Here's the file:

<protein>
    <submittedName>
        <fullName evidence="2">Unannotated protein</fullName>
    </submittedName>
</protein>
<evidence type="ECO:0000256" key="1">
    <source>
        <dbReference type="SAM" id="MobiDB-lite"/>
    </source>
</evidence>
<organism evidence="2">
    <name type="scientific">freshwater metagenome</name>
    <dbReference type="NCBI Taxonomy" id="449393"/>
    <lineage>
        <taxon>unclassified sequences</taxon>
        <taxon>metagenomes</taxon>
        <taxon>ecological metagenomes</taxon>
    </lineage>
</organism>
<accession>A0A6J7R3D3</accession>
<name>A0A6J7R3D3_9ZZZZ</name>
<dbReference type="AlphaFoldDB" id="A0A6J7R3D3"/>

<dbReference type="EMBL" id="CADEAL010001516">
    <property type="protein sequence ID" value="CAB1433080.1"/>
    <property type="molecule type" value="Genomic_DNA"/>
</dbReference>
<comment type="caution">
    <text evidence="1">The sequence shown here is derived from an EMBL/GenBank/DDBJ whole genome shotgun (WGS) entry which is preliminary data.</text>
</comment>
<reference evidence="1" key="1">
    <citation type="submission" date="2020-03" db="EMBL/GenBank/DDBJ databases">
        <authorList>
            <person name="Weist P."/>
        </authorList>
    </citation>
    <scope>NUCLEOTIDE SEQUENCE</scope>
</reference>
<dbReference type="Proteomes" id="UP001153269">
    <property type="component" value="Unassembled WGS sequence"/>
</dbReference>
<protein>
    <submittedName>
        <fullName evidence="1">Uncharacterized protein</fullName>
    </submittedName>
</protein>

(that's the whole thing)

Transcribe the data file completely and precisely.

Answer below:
<protein>
    <submittedName>
        <fullName evidence="2">Unannotated protein</fullName>
    </submittedName>
</protein>
<evidence type="ECO:0000256" key="1">
    <source>
        <dbReference type="SAM" id="MobiDB-lite"/>
    </source>
</evidence>
<organism evidence="2">
    <name type="scientific">freshwater metagenome</name>
    <dbReference type="NCBI Taxonomy" id="449393"/>
    <lineage>
        <taxon>unclassified sequences</taxon>
        <taxon>metagenomes</taxon>
        <taxon>ecological metagenomes</taxon>
    </lineage>
</organism>
<accession>A0A6J7R3D3</accession>
<name>A0A6J7R3D3_9ZZZZ</name>
<dbReference type="AlphaFoldDB" id="A0A6J7R3D3"/>

<dbReference type="EMBL" id="CADEAL010001516">
    <property type="protein sequence ID" value="CAB1433080.1"/>
    <property type="molecule type" value="Genomic_DNA"/>
</dbReference>
<comment type="caution">
    <text evidence="1">The sequence shown here is derived from an EMBL/GenBank/DDBJ whole genome shotgun (WGS) entry which is preliminary data.</text>
</comment>
<reference evidence="1" key="1">
    <citation type="submission" date="2020-03" db="EMBL/GenBank/DDBJ databases">
        <authorList>
            <person name="Weist P."/>
        </authorList>
    </citation>
    <scope>NUCLEOTIDE SEQUENCE</scope>
</reference>
<dbReference type="Proteomes" id="UP001153269">
    <property type="component" value="Unassembled WGS sequence"/>
</dbReference>
<protein>
    <submittedName>
        <fullName evidence="1">Uncharacterized protein</fullName>
    </submittedName>
</protein>